16

I am reading a binary file as:

const size_t stBuffer = 256;
char buffer[stBuffer];
std::wstring wPath(L"blah");
std::wifstream ifs(wPath.c_str(), std::wifstream::in | std::wifstream::binary)
while (ifs.good())
{
  ifs.read(buffer, sizeof(buffer));
  ...
}

But I am realizing this is not a true binary read. The ifstream actually reads a byte and converts it to a wide char. So if the binary file has the content 0x112233...ff, I actually read 0x110022003300...ff00.

This doesn't make much sense to me: first, I only need to use a wide fstream because the file name is non Latin. Second, if I say the fstream is binary, why does read read wide chars? The code below does what I want. Is there a way to achieve that using std fstreams?

FILE* ifs = _wfopen(L"blah", L"rb");
while (!feof(ifs))
{
  size_t numBytesRead = fread(buffer, 1, sizeof(buffer), ifs);
  ...
}

1 Answer 1

13

The current C++ standard doesn't provide wide char paths. Even the wchar_t version receives a regular const char* filename. You already used a compiler extension, so continue using this extension with a normal ifstream:

std::wstring wPath(L"blah");
std::ifstream ifs(wPath.c_str(), std::ios::in | std::ios::binary)

EDIT: consider using utf-8 strings instead of wide strings and use Boost.Nowide (not yet in boost) to open files.

EDIT: Boost.Nowide was accepted in boost. Also Windows 10 added support for UTF-8 in its narrow-string API, which can be enabled through a manifest. This makes all the wide-char interfaces pretty much unportable and redundant.

9
  • 1
    Does that work? std::wstring::c_str() returns const wchar_t * and std::ifstream's constructor takes const char *. That's why rturrado was using the w versions. (I hate the iostreams assumption that bytes are possibly-signed chars.) Mar 21, 2011 at 21:32
  • 2
    @Adrian: the w version constructor takes const char * too (see the standacd). The wchar_t versian is a compiler extension, it works on Microsoft C++ compiler, which is probably what the OP uses. My code will work fine on his implementation because he ALREADY uses this extension. So please, don't downvote if you didn't actually verified or understood what I say, you may be wrong. Mar 21, 2011 at 21:39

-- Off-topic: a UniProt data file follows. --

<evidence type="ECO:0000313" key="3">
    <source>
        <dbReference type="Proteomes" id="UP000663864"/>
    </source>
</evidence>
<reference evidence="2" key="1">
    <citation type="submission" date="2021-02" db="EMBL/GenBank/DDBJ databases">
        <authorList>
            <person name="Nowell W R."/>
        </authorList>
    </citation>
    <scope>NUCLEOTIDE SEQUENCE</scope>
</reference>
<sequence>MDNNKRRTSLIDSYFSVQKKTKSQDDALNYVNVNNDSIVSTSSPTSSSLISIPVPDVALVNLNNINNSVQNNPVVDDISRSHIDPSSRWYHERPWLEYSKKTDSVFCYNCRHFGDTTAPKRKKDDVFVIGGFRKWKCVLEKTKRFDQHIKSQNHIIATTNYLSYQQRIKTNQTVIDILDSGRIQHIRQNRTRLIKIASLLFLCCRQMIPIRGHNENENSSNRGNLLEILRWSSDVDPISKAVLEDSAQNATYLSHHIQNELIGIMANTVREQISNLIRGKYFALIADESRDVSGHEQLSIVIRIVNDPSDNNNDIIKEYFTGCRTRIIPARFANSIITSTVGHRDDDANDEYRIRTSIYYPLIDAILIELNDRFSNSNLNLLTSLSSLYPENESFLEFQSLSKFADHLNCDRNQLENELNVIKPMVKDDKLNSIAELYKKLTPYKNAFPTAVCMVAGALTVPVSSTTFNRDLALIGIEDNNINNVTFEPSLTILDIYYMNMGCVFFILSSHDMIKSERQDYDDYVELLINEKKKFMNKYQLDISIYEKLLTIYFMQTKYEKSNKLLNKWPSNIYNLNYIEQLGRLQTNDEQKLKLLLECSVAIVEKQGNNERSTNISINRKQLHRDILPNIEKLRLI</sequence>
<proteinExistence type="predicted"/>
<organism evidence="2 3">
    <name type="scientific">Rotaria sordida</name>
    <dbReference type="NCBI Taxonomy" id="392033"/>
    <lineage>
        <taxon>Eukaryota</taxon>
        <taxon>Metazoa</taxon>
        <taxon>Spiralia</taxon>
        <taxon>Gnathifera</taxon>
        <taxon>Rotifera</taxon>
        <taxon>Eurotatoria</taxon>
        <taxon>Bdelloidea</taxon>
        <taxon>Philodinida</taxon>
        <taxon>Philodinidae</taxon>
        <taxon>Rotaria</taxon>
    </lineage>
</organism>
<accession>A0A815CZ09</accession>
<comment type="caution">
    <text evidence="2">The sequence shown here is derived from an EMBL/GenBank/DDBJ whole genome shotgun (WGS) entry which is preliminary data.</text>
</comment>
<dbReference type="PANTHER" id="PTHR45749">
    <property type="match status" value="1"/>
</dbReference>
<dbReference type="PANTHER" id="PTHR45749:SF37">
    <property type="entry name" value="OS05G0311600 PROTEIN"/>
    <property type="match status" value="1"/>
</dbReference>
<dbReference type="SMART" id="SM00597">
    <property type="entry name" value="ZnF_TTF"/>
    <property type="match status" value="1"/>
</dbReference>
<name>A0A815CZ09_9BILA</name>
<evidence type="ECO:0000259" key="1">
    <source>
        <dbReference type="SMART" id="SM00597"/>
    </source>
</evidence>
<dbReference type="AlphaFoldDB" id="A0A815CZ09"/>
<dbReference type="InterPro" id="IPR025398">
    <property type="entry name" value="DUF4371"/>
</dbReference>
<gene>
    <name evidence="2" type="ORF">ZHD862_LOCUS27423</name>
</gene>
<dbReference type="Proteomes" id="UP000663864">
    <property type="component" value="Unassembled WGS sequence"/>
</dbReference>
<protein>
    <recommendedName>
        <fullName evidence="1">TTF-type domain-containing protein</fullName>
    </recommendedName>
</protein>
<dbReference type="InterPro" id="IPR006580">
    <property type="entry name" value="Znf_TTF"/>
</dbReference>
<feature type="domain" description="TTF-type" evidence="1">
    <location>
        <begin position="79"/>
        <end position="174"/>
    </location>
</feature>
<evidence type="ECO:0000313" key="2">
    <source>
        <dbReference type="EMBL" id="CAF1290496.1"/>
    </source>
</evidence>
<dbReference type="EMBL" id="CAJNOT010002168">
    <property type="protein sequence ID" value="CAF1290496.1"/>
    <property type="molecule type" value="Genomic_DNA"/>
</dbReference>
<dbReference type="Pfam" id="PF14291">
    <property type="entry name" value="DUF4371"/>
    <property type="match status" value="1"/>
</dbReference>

• I'm using Visual Studio for Windows and intel compiler for Linux. Your solution worked fine in Windows. I haven't tried it yet on Linux. It's quite an elegant solution. I'd prefer not to rely on compiler extensions though. Do you think you can do this sticking to the standard, maybe specifying the charset as a templated parameter to ifstream?
    – rturrado
    Mar 22, 2011 at 15:15
  • UTF-8 is better under Linux, but I don't think that works with MS-Windows, however... that would be viewed as the current locale and not UTF-8. From your link to a document explaining UTF-8: "[...] Furthermore, since UTF-8 cannot be set as the encoding for narrow string WinAPI [...]" -- in other words you pretty much need to have a different call for each platform, right? Or use wchar_t functions on either platforms. Mar 14, 2013 at 20:59
  • @ybungalobill: yes, that document about UTF-8 is really good. I wish MS-Windows chose UTF-8 too, but they defined that stupid UNICODE macro and most people do not even know that most of the functions that support a string have two versions (the A and W...) Anyway, I agree. One "easy" way is to put all the system specific functions in one file or at least one directory (depending on the size of your project) and then call those functions instead of directly the system functions. That way you change those 100 calls to these overrides and it becomes 1 call per OS specific function maybe 10 total. Mar 14, 2013 at 21:24

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